I'm guessing a lot here - but by 'home 10 months' I assume you mean that's how long she's been living with you? And you have other DCs? She's recently been getting more oppositional and aggressive? Well, I'm no expert (other than being adopted myself) but I would say that she might be testing boundaries, and 'daring' to misbehave because she's feeling more secure and therefore able to do so. Just spotted mrssprout's reply above, and it seems we're thinking the same way.

I wouldn't read too much into the peeing in the litter tray thing, it sounds like curiosity to me.

ChittinIt Sat 26-Jul-14 13:53:58

Gosh, I've got 4 kids and you wouldn't believe the places I've found piss. I think its just one of those kid things. She's only 6.

Kewcumber Sat 26-Jul-14 14:06:41

I think if you see it as a pattern of behaviour then you should consider discussing it with the post adoption support people - is she still a LAC or has the final order gone through as you'll probably get a bit more support if she is still an LAC.

I don;t think its necessarily an issue on its own but the wider picture may be whats really worrying you.

Kewcumber Sat 26-Jul-14 14:08:55

And to be fair I don't think you can dismiss behaviours which worry you in a newly adopted child as "just one of those kid things"

It may be or it may be signs of something more which you are better off tackling earlier.

I really wish that I had "listened" to DS earlier and not to all those people who assured me his behaviour was totally normal and "all children do that".

Sourcing extra support won't hurt.

Picklepest Sat 26-Jul-14 14:26:35

Christ grip time woman! She's six. Cat pees in the tray and you don't flip do you? She just thought "wonder what that's like...?" And tried it.

Could've pooed in it. Got away lightly IMO. Would u like my 3yr old? She occasionally pees on carpet. Is that better or worse....?

Devora Sat 26-Jul-14 14:46:35

Picklepest I appreciate where you're coming from but that's not hugely helpful. This is a traumatised child and an adoptive mother who is clearly stressed. A grip is not what's needed here.

nothingcomestonothing Sat 26-Jul-14 15:34:47

Sorry quick reply as DCs need attention. Am trying to weed out why responses are from adopters (no offence non adopters but I think this is an adoption thing). Yes it's about a pattern of behaviour - hitting kicking always contradicting deliberately trying to wind me up stuff. DD is still LAC, LA have been worse than useless in a context of them making redundancies left right and centre to save money. Got to go and get DS's ball which DD has 'accidentally' thrown over the fence, back later

superbagpuss Sat 26-Jul-14 15:37:33

she's testing you and possibly regressing

which means she feels comfortable and safe with you and secure

yes its a pain, and very hard to deal with at the time, but its good news - she trusts you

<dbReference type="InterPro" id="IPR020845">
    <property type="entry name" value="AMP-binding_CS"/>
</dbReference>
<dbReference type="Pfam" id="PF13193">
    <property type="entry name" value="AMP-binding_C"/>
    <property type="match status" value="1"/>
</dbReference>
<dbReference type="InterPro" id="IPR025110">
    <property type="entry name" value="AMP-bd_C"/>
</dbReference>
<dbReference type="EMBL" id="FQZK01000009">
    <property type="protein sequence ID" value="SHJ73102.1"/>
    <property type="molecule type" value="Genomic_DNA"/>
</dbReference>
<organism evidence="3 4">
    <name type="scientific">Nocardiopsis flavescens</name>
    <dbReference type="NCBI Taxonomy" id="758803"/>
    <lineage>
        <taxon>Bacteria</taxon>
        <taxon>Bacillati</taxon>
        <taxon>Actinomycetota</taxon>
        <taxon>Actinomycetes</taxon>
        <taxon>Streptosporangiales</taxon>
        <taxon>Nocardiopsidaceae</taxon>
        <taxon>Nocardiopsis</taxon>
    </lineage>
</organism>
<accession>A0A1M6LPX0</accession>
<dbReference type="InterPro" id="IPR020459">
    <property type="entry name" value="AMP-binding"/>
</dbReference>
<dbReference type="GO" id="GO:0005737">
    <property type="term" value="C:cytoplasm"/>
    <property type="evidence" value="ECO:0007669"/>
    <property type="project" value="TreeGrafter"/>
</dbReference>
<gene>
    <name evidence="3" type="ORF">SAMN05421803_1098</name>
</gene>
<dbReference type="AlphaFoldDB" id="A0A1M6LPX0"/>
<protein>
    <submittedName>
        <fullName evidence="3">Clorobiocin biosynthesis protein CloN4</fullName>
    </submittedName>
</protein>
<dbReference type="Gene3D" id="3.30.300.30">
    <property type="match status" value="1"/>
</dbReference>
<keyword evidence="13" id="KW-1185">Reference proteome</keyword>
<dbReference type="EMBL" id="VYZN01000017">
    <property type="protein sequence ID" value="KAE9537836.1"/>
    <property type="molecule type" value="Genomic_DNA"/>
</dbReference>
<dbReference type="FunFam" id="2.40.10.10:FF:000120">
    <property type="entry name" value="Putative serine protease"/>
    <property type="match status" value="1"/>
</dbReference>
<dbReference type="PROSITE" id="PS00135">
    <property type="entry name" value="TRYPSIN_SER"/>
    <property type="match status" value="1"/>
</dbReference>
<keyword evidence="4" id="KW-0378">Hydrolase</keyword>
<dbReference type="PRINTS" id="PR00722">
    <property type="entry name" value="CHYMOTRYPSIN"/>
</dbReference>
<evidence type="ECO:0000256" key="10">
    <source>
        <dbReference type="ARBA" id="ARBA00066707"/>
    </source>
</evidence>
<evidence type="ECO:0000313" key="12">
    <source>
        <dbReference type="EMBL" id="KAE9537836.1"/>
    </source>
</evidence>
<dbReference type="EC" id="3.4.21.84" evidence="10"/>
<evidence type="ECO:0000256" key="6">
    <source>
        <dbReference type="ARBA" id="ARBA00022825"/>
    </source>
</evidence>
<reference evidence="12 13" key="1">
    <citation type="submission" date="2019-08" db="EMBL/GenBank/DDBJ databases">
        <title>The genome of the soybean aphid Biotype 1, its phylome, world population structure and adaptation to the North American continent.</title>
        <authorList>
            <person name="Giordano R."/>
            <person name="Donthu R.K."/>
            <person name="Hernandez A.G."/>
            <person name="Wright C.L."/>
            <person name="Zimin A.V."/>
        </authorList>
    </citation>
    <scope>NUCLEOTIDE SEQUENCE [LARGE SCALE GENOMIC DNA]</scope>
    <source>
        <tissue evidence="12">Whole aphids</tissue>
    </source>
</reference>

FunkyBoldRibena Sat 26-Jul-14 15:41:10

I think as well, stop running around trying to mend everything she 'breaks'.

If she throws the ball over, take her with you to get it and get her to explain that she threw it 'accidentally'.

Explain that it is the cat's litter tray, and that if we pee in it and get it on the floor, we have to clear it up so she helps you to do it.

Don't get angry, keep calm and explain, and show her consequences of what happens when...

Threesocksnohairbrush Sat 26-Jul-14 15:51:48

Hi

I'm an adoptive mum to DCs of 8 and 6. Specific incident I would put down to 6 year old daftness coupled with emotional immaturity and poor impulse control/ consideration of consequences - my 8 year old is a master of 'it seemed like a good idea at the time' which is partly because early trauma or attachment difficulties can really mess with the cognitive skills you need to control your impulses, think about the consequences of what you fancy doing, and then preferably (DC1) NOT do it! It does mature with time but often at a slower rate than peers. My DC1 is more like 6 than 8 in those areas so if you set your expectations of impulse control around 4, that may help. Even if she is very bright in other ways - DC1 is.

If you are having trouble with a pattern of difficult and aggressive behaviour that's another thing altogether. Not at all unexpected but I would be seeking support. There's good advice on this board. If LA are useless you could ask GP or school to refer you directly to CAMHS. Are you and DD in same LA? If not I might explore what both authorities are prepared to offer in terms of support - eg some do an enhanced parenting course for adopters they've approved even though technically they aren't responsible for post adoption support.

Anyone given you reading? Dan Hughes is the attachment guru but Kim Golding or Amber Elliott are more practical translations for me. Best ever is Ross Greenes The Explosive Child and his website Lives in the a Balance, which is not adoption specific but is for us a brilliant model for tackling confrontational, aggressive and 'explosive' behaviour.

All the best.

Threesocksnohairbrush Sat 26-Jul-14 15:56:02

Also a PS - my 8 year old is always a pain at the start of the holidays as doesn't cope well with change of routine and all the unusual stuff immediately towards end of term.

Lots of structure, visual timetables, not too many demands, separate time for the kids if you can possibly arrange some, all help.

nigerdelta Sat 26-Jul-14 16:14:30

Speaking as a non-adoptive parent, from a 4yo it wouldn't even phase me. Okay, annoy me, but still "normal" range of behaviour. Kids do all sorts of weird stuff.

From a 6yo it's a bit odd, but probably not in her mind.